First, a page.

The back to school issue, huh? Well, I'm looking forward to going back. I know that I must sound crazy. I, however, have my reasons. Not only do I miss my friends, but spending twenty-four hours a day with my family can lead to severe brain damage, complete psychosis, and neurotic tendencies that take a lifetime of mediocre therapy to cure. At any rate, on August eighth I get to go back. Thank God.
There are, of course, some bad things about school. My college is a little teensy-weensy, teeny-tiny private university. My freshmen class (last year) was the largest the school had ever had: a whopping one hundred and eighty people. With my luck, someone from school is reading this right now and getting a shotgun ready to remedy my lack of school spirit. To continue on. . . you have to consider what type of people go to tiny private schools. The typical student should be your average sheltered trust-fund baby type. This is true more often than I'd like to admit. These kids come from tiny, private high schools and parents that sheltered them from anybody that wasn't white, middle-to-high-class, and Christian. I always saw my high school as a little close-minded but some of the stuff at college has blown me away.
Examples: Situation One
I was sitting in the commons one day, watching Jerry Springer. (I know. . . it's Springer. Don't berate me. Springer is my vice.) A friend of mine, hereafter called Jim, sat down next to me during a commercial break. He asked me what the topic of the day was and I told him. I don't remember it now, but I'm leaning toward "I Hate You and I'm Sleeping With Your Step-Mother" or something of the like. Jim sighed in relief and proceeded to explain that he had seen an episode a few days that he was afraid would be on again. "It was a bunch of faggots and they were all kissing and sh*t." he explained with disgust. I winced at the "f" word and moved on. I tried to appeal to his logic and use terms that he would understand. "Jim," I asked "What do you think of lesbians?" Keep in mind that Jim is a sexually active nineteen year old male. "They rock!" he exclaimed. The lesbian sitting on the couch next to us sighed and excused herself. "Okay, then why do you hate gays?" I continued. He looked mad and said, "Because that's just disgusting and wrong. God says so." I pointed out that God allegedly wasn't a big fan of premarital sex either (Jim looked pained at this) and gave him a watered down tolerance lecture. It didn't take.
I went to the computer lab to check my e-mail and saw a girl from my anatomy lab. She was typing away with a frown. I asked her how she was doing. Diane, the pseudonym of choice, was trying to find some stuff on the Internet for a paper. The paper was on personal and sociological implications of AIDS and HIV. She needed stories and reactions. It occurred to me that this was not a great topic for her. She's a little. . . oh, how shall I word this?. . . naive. Naive is the nicest way to put it. She was in a real bind because the paper was due soon and she needed more info. I had recently read a column a friend had done for Oasis that involved the emotional implications of an HIV test. I hesitated a little. It didn't seem like a good idea to unleash Diane on Oasis. Finally, I explained what the column was about and told her that I'd go to the site and print a copy for her if she liked. She was very excited and wanted to know if there might be more information at the site. I told her that it was possible, but not certain. Diane kept pushing and wanted to know what the site was for. I finally explained that it was a monthly web- mag for gay youth. Diane stopped. "You mean like gay gays?" she asked. Figuring that she didn't mean 'happy', I simply nodded at her redundancy. "They have magazines?" she continued. Sheltered much, Diane? I nodded again. "Why did you read this article?" she questioned, looking critically at me. I told her that a friend of mine had started writing in Oasis. I had read other columns and got hooked. The AIDS testing one was one of his. Her eyes grew to the size of saucers. "You have a friend that's gay?" she whispered. Before I could say anything, she continued "And got an AIDS test?". I decided to go with the simple answer. "Yeah." She paused for a minute and then asked, "He's not from around here is he?" I wasn't certain where this was going so I explained that I went to high school with him. She asked how far my hometown was from our college. Suddenly, the light came on in my head. I saw were she was going with this. "Uh, Diane," I said gently. "There are gays here in this town. And in this school. And in this computer lab." She looked shocked and began to spin her head around as if she would catch the culprits. I gave up (again) and wished her luck on her paper.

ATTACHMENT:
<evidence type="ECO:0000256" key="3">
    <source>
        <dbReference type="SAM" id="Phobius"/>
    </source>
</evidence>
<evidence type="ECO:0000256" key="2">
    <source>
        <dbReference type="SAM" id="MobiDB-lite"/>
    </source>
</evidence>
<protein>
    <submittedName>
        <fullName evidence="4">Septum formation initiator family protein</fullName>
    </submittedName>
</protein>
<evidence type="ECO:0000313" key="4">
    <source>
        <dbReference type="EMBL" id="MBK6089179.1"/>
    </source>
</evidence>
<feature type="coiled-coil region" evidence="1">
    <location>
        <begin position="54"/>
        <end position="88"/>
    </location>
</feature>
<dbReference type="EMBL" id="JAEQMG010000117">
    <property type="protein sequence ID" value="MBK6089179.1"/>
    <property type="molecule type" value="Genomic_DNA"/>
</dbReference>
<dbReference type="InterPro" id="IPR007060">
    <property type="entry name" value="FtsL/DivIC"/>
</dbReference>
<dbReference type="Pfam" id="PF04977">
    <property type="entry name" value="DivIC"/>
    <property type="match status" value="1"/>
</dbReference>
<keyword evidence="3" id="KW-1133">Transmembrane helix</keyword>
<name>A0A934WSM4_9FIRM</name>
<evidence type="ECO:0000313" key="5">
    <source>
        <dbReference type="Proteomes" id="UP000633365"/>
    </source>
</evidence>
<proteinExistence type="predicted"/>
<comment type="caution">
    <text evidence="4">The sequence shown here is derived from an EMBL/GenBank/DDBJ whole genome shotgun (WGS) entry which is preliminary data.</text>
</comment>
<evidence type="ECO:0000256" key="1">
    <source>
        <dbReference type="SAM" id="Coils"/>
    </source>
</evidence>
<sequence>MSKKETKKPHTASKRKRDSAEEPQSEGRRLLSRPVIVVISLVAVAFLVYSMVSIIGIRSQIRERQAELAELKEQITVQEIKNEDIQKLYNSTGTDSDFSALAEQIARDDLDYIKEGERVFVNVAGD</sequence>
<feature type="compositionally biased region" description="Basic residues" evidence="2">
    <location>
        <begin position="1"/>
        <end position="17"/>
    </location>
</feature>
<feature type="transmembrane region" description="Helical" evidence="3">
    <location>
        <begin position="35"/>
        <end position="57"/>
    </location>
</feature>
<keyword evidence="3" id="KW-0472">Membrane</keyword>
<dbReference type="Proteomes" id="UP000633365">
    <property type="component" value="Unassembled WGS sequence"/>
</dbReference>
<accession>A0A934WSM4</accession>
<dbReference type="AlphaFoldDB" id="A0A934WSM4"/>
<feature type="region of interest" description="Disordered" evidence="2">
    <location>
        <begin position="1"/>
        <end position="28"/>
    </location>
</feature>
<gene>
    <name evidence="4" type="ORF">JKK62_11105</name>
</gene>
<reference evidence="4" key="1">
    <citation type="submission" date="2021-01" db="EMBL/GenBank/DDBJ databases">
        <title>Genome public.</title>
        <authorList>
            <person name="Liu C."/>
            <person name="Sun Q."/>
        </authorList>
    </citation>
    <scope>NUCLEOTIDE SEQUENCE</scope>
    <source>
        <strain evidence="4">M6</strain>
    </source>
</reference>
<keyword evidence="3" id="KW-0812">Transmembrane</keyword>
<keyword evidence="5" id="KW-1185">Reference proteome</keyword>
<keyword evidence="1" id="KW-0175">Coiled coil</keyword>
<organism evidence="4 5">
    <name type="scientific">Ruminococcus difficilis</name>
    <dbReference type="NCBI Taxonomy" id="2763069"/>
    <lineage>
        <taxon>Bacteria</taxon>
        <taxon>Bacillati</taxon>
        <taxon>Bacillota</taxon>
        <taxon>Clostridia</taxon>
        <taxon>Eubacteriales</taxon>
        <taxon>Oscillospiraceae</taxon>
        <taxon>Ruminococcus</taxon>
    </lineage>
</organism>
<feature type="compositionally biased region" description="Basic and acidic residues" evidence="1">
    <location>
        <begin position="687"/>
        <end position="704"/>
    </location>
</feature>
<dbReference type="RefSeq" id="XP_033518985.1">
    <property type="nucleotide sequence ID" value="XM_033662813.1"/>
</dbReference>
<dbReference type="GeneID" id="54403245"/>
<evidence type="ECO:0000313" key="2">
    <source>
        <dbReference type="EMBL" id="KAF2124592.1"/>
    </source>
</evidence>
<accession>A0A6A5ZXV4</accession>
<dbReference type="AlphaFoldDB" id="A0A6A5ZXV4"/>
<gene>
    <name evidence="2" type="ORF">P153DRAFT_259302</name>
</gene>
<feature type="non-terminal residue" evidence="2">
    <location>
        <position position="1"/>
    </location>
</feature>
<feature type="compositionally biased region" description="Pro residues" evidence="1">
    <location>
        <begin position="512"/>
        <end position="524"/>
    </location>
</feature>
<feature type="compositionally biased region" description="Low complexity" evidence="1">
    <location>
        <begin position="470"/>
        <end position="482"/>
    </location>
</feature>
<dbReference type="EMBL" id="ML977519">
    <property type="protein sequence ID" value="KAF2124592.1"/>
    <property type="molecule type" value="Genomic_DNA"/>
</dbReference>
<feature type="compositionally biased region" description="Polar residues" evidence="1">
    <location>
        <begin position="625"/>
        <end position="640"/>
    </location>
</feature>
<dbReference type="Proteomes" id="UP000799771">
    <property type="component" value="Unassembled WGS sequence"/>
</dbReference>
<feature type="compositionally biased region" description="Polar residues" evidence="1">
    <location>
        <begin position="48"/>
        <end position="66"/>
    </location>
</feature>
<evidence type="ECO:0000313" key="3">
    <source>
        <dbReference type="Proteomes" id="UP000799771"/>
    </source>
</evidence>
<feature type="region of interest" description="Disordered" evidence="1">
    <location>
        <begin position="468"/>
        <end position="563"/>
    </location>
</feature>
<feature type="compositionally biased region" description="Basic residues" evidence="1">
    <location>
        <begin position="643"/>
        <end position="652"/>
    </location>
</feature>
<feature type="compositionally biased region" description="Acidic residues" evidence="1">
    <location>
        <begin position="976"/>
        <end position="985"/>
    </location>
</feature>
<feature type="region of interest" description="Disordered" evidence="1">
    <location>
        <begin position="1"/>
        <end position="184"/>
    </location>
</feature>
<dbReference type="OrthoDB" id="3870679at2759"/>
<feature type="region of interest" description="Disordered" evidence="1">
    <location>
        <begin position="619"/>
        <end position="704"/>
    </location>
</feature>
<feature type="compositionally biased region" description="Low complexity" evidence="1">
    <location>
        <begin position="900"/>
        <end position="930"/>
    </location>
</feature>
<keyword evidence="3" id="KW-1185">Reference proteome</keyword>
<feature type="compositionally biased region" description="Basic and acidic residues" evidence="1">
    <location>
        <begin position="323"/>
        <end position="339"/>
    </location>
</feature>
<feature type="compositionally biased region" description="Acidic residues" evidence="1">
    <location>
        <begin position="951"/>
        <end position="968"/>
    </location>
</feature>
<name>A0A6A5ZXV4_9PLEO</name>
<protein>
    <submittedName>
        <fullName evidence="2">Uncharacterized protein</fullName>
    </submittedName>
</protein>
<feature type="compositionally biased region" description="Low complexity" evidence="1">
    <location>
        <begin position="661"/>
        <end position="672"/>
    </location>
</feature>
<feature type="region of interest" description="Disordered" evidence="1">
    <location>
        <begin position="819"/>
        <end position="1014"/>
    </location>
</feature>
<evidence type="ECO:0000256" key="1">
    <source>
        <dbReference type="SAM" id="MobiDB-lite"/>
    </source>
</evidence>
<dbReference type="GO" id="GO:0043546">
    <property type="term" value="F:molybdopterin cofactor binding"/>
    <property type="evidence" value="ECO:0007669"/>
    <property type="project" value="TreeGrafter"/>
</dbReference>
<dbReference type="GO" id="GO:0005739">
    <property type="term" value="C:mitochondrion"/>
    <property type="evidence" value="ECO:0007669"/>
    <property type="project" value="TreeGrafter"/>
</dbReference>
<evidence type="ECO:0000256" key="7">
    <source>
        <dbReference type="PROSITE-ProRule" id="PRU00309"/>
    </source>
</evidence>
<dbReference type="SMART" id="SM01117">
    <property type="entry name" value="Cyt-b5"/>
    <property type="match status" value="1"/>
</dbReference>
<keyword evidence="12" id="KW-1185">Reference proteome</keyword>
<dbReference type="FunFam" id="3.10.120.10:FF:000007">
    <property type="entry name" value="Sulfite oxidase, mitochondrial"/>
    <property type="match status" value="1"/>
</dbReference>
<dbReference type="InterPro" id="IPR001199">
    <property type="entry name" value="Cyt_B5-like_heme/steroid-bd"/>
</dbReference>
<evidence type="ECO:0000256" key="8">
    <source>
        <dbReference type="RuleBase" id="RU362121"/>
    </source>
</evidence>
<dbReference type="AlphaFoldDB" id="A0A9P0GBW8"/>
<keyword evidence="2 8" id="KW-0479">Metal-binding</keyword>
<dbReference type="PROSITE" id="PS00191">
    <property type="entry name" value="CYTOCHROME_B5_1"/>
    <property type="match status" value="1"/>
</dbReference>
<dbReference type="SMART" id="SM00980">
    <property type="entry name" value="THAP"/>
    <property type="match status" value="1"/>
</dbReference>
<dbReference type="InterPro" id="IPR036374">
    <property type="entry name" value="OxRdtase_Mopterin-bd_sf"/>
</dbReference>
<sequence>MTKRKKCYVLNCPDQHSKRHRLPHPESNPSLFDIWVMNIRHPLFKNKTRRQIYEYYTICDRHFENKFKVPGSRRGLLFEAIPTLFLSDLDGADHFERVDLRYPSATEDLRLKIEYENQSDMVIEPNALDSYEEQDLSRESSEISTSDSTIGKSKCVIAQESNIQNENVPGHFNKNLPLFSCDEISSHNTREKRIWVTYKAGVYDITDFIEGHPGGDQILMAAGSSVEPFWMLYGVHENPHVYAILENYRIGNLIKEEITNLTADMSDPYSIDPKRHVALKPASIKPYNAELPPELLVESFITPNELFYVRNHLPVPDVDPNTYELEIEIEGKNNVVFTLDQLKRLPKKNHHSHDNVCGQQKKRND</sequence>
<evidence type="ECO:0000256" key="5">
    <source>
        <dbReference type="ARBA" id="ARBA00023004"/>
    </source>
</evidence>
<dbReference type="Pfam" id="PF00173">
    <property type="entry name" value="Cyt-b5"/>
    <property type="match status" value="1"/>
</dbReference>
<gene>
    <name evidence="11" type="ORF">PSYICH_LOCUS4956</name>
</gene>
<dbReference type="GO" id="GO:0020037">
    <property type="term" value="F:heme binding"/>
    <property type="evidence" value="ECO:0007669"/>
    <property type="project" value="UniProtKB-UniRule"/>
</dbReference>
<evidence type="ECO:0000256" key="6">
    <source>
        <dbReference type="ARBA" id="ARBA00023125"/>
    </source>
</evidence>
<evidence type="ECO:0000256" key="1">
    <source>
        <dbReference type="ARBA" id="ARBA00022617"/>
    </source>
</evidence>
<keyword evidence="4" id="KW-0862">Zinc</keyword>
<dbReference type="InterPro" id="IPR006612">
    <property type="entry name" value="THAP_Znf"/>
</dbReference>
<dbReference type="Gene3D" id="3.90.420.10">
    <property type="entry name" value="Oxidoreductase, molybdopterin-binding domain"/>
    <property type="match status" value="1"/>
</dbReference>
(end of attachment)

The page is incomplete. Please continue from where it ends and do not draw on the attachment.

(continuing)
Okay, there are a lot of situations that occur like this, but these two stick in my mind. Even worse, both of the times, I basically gave up. I tried to reason but gave up. It's not something that I'm very proud of.
Oh, as a footnote. I just rented a really good flick called Hollow Reed. The movie deals with a child custody battle begun by a homosexual father. It should be in the New Release section of your video store. Check it out, it's worth it. (Maybe it's just me, but one of the actors, Ian Hart, looks like Dan Futterman, from The Birdcage. Is it my imagination?)
Julie is an eighteen year old heterosexual college student from Illinois who knows she's not Miss Open-Minded 1998, so be nice. She has formed an emotional bond with her television set and would probably kidnap screenwriter Kevin Williamson, given the chance. This is her second attempt at an Oasis submission. Questions, Comments, Concerns? E-mails can go to MazzyMae@aol.com. Just be gentle.